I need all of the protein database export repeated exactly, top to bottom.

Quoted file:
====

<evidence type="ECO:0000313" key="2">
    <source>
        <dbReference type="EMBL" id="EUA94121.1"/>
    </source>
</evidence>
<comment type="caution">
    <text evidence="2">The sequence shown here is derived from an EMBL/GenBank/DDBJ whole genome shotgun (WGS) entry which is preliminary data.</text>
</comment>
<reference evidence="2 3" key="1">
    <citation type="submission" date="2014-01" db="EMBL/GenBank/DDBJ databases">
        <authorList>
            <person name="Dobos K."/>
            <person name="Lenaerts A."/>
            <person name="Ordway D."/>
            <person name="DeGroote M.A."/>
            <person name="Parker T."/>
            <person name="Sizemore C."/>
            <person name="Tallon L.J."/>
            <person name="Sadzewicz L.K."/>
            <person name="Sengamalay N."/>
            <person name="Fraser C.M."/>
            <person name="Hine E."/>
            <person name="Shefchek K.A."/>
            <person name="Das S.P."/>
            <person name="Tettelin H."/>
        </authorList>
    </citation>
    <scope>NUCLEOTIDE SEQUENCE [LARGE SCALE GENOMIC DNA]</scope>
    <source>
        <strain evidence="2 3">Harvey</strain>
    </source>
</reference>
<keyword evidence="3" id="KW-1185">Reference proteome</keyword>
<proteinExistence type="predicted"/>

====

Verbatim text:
<evidence type="ECO:0000313" key="2">
    <source>
        <dbReference type="EMBL" id="EUA94121.1"/>
    </source>
</evidence>
<comment type="caution">
    <text evidence="2">The sequence shown here is derived from an EMBL/GenBank/DDBJ whole genome shotgun (WGS) entry which is preliminary data.</text>
</comment>
<reference evidence="2 3" key="1">
    <citation type="submission" date="2014-01" db="EMBL/GenBank/DDBJ databases">
        <authorList>
            <person name="Dobos K."/>
            <person name="Lenaerts A."/>
            <person name="Ordway D."/>
            <person name="DeGroote M.A."/>
            <person name="Parker T."/>
            <person name="Sizemore C."/>
            <person name="Tallon L.J."/>
            <person name="Sadzewicz L.K."/>
            <person name="Sengamalay N."/>
            <person name="Fraser C.M."/>
            <person name="Hine E."/>
            <person name="Shefchek K.A."/>
            <person name="Das S.P."/>
            <person name="Tettelin H."/>
        </authorList>
    </citation>
    <scope>NUCLEOTIDE SEQUENCE [LARGE SCALE GENOMIC DNA]</scope>
    <source>
        <strain evidence="2 3">Harvey</strain>
    </source>
</reference>
<keyword evidence="3" id="KW-1185">Reference proteome</keyword>
<proteinExistence type="predicted"/>